Self-Improvement in Elul

Elul, the month leading up to Rosh Hashanah, is a time of introspection and teshuvah. How exactly do you do this teshuvah thing?

In the culture in which I grew up, you are considered successful if you get good grades, get a good job, look attractive and therefore attract an attractive partner, and have a home theater system.  The path was clear.  I worked really hard on the grades part.

To this day, I consider one of my greatest achievements that I attended an elite university.  Nevermind that I was miserable there, or that it was probably by a stroke of luck (or okay, Hashem putting me through it so that I would learn what I needed to learn) that I ended up there.  For every student accepted to Northwestern University, there are probably at least 10 others at least as qualified.

In order to get into a “good” school, I stayed up late in order to study, and in my sleep deprivation I was very irritable.  I was very competitive.  Not with myself, but with others.  I needed to do as well as possible on each and every test, or at least better than everyone else, because the difference between being ranked #1 and #20 in a class with lots of other smart, motivated students might be the difference between getting an A- and an A+ on a few tests.  Throughout the entirety of high school.

I didn’t care how much my health suffered, because I wanted to be better than the next guy or girl, not better than my best could be.  I wanted to be ranked #1 in tennis, not improve my stroke.  I volunteered – in order to fulfill the requirements for Honor Society, though giving back to the community was nice and all.

Part of the reason why I think I found college to be so frustrating was because suddenly I was thrown into this vast universe where the possibilities were so endless.  Anything you want to study.  (You mean I could change majors?  I know I’m good at journalism.  How will I know I could succeed at something else?)  Anything you want to eat. (I handled this by not eating much at all).  Anything you want to do.  (In a university of elites, trying something new was difficult, because activity clubs were dominated by professionals who had been doing comedy, ceramics, karate, you name it, since they were 3.)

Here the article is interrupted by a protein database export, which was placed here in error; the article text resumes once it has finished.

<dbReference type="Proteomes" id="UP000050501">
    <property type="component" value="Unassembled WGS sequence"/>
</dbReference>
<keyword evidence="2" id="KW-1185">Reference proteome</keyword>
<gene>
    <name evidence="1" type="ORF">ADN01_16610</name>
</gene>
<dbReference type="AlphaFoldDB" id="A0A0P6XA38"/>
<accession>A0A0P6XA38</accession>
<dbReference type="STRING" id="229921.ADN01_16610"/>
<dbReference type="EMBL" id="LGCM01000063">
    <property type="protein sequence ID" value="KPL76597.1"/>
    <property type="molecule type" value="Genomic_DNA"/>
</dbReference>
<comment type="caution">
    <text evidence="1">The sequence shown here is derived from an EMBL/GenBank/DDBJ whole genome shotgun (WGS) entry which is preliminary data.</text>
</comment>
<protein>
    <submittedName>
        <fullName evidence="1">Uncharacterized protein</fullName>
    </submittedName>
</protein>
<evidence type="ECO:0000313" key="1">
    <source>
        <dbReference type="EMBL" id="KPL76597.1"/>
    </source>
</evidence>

My point is that despite a prevailing attitude of “be all that you can be,” there didn’t seem to be too much of an emphasis on true self-improvement.  Of being kinder.  Of being more patient.  Understandably, Jewish religious programming played into the whole scheme.  True teshuvah can’t stand up to free movies, free food, and bar nights to show off the outfit that daddy bought.  Rather than a true building of self, college was an atmosphere of true self-absorption.

Teshuvah is cutting out all of the clutter and thinking about what’s really important, and what you do in order to cultivate what is really important to you.  How you spend your time.  How you treat others.  How you treat yourself.  How you treat your relationship to Gd.  It’s the times that we are the most self-absorbed that there is the least amount of space for Gd.

In thinking about the past year, the good, the bad, and the ugly, I find it hard to believe that Gd will accept my weak points — the points at which I’m not ready and willing to change for the better.  How can I expect Gd to accept me as I am if I struggle so much in these things and cannot accept my self.  Yet, working toward self-improvement can easily lead toward self-absorption.  So I turn it all over to Gd, and hope that He gives me the strength and the wisdom to make the correct choices in the upcoming year.

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ilene

Ilene Rosenblum is a writer and marketing professional living in Jerusalem.

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